Limb ablation for tumors of the shoulder is a devastating procedure. Recent advances in preoperative investigative measures, adjuvant chemotherapy, and reconstructive techniques have resulted in an increased interest in limb-sparing resection. For limb-sparing procedures to present a viable alternative in these cases, recurrence rates must be comparable to those obtained with ablative surgery. In addition, the resection must result in an improvement over the status obtainable with prosthetic devices. Twenty-four patients underwent limb-salvage procedures of various forms for primary bone tumors of the shoulder girdle. At follow-up (average: 33 months), 19 patients were alive without disease, one was alive with disease, and four were dead. One patient had local recurrence. All surviving patients enjoyed nearly normal function of the distal extremity. Improvements in techniques of soft tissue reconstruction in an effort to gain function and stability after wide resection of these tumors are necessary. Results indicate that these limb-salvage attempts offer successful alternatives to mutilating and crippling proximal amputations of the upper extremity.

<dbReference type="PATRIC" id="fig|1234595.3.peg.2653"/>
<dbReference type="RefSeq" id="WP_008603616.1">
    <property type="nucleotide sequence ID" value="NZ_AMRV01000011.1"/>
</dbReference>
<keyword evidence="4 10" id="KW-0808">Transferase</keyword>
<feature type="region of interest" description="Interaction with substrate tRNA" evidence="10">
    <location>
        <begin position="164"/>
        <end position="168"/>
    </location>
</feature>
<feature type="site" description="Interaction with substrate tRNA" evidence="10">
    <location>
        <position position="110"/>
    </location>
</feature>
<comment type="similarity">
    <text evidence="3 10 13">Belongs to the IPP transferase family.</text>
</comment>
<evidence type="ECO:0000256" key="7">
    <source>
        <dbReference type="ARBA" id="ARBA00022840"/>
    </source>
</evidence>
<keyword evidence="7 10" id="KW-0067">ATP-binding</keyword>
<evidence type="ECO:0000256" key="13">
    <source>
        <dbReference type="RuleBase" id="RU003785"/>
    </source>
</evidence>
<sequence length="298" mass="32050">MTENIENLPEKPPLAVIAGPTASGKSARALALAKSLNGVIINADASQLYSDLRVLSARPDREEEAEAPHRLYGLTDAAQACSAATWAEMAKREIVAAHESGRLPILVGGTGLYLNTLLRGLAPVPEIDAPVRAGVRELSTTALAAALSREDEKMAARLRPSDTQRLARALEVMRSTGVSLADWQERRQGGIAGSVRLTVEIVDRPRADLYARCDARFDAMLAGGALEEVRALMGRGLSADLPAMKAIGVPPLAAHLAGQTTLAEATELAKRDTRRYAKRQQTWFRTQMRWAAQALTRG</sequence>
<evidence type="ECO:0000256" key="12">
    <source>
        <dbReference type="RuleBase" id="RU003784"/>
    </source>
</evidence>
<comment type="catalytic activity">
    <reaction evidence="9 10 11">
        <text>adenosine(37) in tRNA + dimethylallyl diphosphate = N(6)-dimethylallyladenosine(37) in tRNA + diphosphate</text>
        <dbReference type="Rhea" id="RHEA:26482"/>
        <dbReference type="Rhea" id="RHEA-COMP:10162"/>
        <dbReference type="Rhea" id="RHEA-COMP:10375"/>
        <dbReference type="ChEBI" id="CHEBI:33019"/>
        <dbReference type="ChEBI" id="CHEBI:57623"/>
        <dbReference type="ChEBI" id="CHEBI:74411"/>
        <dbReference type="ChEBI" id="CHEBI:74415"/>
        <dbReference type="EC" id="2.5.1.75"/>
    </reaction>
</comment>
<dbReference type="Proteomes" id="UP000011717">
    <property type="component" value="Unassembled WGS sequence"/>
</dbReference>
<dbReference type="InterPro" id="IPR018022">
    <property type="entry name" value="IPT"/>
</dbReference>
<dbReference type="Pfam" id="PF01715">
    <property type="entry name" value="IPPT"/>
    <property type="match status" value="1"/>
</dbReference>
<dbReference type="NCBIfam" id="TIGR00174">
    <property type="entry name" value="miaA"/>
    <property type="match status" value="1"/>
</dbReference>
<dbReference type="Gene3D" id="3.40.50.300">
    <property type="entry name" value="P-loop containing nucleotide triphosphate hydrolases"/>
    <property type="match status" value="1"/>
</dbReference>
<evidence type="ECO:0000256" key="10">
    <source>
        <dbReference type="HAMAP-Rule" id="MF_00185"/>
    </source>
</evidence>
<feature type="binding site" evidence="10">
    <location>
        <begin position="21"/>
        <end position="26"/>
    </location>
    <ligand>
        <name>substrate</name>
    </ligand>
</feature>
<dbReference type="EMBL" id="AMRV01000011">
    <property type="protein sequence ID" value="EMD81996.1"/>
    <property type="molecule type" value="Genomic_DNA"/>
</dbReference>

|Original language||English (US)|
|Number of pages||6|
|State||Published - Jan 1 1987|
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